Page 23 - Senior Times April 2019 26-04
P. 23

Senior Times - April 2019 Page 23NUTRITIOUS DIET REDUCES CANCER RISKAccording to the Academy of Nutrition and Dietetics there are several food choices you can make to reduce your risk of cancer. Better yet, eating well can help you prevent and beat can- cer in a variety of ways.Some cancer risk factors, such as genetics and environment, are out of your control, but research suggests that about 70% of your lifetime risk of cancer is within your power to change, including your diet. Avoiding cigarettes, limiting alcohol, reaching a healthy weight, and getting regular exercise are all great steps for preventing can- cer. Adopting a healthy diet can also play a vital role. By avoiding foods that increase your riskFocus on Plant Proteins – Beans and lentils are nutritious and affordable sources of protein and dietary fiber. Nutrient-dense plant-based pro- teins also include tofu and tempeh. Eating more plant protein than animal protein is associated with a lower risk of many types of cancers.of cancer and eating more of those that support your immune system, you can better protect your health and boost your ability to fight off cancer and other diseases.Limit Calorie-Dense, Nutrient-Deficient Foods – Reduce your intake of foods with added sugars and solid fats that provide a lot of calo- ries but few nutrients. These foods include sug- ar-sweetened beverages, processed snack foods, and desserts. Calories add up fast with these sorts of calorie-dense foods, which can lead to weight gain and leaves little room for more healthful, cancer-preventive foods. Even though they are some of the tastiest, they should also be carefully limited.Limit Alcohol – Evidence suggests all types of alcoholic drinks may increase your risk ofa number of cancers, including cancer of the mouth, pharynx, larynx, esophagus, liver, breast, colon, and rectum. It’s unclear exactly how alcohol affects cancer risk. It is considered more harmful when combined with smoking. If con- sumed at all, limit alcoholic drinks to no more than one drink daily for women and two for men. (A serving of alcohol is considered 11⁄2 fluid ounces of hard liquor, five fluid ounces of wine or 12 fluid ounces of beer.)Research shows that as many as one-third of all cancer deaths are linked to lifestyle behaviors including diet and physical activity.Eat Whole Foods – Whole foods are your best bet for reducing cancer risk. Research sug- gests the nutrients found naturally in foods offers a protective effect. The same findings do not appear to be true for supplements. Thus, the best sources of nutrients for cancer prevention are nutrient-rich whole foods and healthful beverag- es. Talk to your health care provider before taking any supplements.If you have cancer, eating well can positively support treatment. This may help you live well for years to come after treatment.Eat Vegetables, Fruits, Whole Grains, and Legumes – Eating plenty of whole plant foods is linked with a lower risk of lung, oral, esophageal, stomach, and colon cancer. Fill half your plate with vegetables and fruits, and make at least half your grains whole grains.Here are some general guidelines to help reduce your cancer risk through eating right.Keep a Healthy Weight – One in five people who die from cancer have an overweight or obese body mass index. But, exactly how weight affects cancer risk is unclear. Excess weight increases your risk by 50 percent for endometrial cancer and esophageal adenocarcinoma. Also, a higher number of postmenopausal women who are over- weight develop breast cancer. Weight in the belly area is most closely connected with an increased risk of certain cancers. But, obesity is associated with cancer of the following ten body parts: colon, gallbladder, kidney, liver, ovaries, pancre- as, prostate, rectum, thyroid, and uterus.At this point, it’s not clear which compo- nents in vegetables and fruits are most protec- tive against cancer. So enjoy a variety of whole foods naturally-rich in nutrients.Moderate Your Meat Portions – Some stud- ies suggest a link between colon cancer and eat- ing large amounts of red meat. This is especially true for processed meat such as ham, bacon, and hot dogs. Your best bet is to enjoy animal protein in moderation. Enjoy a small portion of meat andIf you have a history of cancer in your family, making small changes to your diet and behaviors now can make a big difference to your long-term health. And if you’ve already been diagnosed with cancer, eating a nutritious diet can help support your mood and strengthen your body during this challenging time.fill the rest of your plate with whole grains and vegetables.For more tips on reducing your risk or managing diseases through nutrition, consult a registered dietitian nutritionist in your area.Eat Right is the source for this article. For more information visit www.eatright.org.269-965-3185IT’S ABOUT YOU.When you need legal help, you deserve a Law Firm that will work for you.We are a different kind of law  rm.Call us today and  nd out the difference for yourself.Kellie E. PodolskyProbate & Estate Planning: Your family and your wishes. Trusted and respected to help YOU make YOUR decisions regardingyour estate, your property, your health care plans and your legacy. Wills • Power of Attorney • Trusts • DeedsFREE CONSULTATIONS for Probate & Estate Planning Clients601 S. Shore Dr. #329, Battle Creek 49014 PWLawMi.com • (269) 965-3185 • Find us on facebook!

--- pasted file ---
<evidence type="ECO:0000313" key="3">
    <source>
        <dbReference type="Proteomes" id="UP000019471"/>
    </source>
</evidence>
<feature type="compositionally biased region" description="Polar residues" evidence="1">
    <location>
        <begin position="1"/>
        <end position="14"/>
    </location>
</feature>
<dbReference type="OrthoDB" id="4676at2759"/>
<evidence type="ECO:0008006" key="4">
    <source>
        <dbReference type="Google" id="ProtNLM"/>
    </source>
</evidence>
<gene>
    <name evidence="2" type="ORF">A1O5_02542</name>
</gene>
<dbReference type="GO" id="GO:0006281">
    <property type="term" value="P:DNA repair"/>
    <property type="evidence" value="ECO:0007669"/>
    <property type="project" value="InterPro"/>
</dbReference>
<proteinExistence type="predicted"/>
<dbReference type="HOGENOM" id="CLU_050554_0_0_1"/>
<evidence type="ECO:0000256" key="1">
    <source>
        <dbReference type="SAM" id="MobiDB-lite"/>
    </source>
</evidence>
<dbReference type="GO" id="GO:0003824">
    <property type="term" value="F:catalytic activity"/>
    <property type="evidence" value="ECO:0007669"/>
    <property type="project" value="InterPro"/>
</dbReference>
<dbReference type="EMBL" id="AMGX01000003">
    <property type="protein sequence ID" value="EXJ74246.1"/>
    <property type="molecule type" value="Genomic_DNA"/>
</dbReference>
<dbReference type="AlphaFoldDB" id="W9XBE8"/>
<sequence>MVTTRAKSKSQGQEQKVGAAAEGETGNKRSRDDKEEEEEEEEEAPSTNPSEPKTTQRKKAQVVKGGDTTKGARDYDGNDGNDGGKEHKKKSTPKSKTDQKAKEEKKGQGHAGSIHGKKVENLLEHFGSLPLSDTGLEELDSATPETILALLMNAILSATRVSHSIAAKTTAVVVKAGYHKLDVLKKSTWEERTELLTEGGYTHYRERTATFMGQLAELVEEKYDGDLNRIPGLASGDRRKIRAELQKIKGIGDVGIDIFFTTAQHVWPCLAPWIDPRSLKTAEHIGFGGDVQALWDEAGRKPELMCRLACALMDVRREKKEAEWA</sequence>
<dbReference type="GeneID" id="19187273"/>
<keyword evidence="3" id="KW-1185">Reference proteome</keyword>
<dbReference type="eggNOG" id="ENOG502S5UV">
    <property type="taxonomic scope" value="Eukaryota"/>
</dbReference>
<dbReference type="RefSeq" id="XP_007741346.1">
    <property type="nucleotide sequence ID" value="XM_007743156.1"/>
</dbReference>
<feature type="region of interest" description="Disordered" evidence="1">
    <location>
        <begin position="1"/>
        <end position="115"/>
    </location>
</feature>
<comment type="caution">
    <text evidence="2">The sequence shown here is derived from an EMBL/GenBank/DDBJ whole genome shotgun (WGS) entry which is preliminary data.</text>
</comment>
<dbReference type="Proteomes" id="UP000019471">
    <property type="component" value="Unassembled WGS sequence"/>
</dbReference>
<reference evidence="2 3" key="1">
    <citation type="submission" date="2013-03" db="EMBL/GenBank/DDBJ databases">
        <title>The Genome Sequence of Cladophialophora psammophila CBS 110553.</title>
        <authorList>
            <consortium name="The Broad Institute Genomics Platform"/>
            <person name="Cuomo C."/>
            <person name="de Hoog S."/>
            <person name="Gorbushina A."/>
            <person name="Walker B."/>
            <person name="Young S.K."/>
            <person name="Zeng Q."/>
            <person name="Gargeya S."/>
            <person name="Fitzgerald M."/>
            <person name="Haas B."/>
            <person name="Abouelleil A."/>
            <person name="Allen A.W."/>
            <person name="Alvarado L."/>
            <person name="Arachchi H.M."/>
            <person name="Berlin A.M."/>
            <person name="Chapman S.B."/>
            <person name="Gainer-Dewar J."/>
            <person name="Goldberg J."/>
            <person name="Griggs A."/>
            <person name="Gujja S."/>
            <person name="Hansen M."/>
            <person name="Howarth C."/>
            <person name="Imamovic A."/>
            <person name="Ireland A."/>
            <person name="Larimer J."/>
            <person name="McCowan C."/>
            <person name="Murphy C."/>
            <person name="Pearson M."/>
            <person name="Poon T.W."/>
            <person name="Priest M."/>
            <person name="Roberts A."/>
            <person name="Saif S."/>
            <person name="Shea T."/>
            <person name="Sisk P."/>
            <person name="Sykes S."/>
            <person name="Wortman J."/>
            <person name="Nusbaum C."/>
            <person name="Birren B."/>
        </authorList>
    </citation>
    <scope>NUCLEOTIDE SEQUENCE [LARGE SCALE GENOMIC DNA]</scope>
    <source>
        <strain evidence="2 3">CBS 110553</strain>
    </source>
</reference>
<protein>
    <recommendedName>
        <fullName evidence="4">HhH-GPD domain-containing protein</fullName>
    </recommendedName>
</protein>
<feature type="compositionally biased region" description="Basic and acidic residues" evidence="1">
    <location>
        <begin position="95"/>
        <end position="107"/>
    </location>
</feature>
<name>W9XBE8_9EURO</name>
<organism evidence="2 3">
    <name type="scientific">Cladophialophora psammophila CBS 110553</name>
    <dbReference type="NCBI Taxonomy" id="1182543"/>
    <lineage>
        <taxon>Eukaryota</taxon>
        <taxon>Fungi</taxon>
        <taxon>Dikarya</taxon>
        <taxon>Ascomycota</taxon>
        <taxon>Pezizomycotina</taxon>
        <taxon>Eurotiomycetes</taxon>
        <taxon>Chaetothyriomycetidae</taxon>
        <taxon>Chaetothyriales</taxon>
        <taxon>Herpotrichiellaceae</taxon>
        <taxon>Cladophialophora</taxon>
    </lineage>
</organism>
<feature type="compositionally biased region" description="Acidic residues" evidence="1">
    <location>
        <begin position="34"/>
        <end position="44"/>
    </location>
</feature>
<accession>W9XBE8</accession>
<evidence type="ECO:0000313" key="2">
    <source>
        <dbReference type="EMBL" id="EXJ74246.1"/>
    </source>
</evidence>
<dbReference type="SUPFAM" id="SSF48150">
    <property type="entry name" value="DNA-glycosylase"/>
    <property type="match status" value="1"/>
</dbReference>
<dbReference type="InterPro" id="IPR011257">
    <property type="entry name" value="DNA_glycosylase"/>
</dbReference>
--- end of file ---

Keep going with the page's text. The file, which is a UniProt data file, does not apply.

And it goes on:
21   22   23   24   25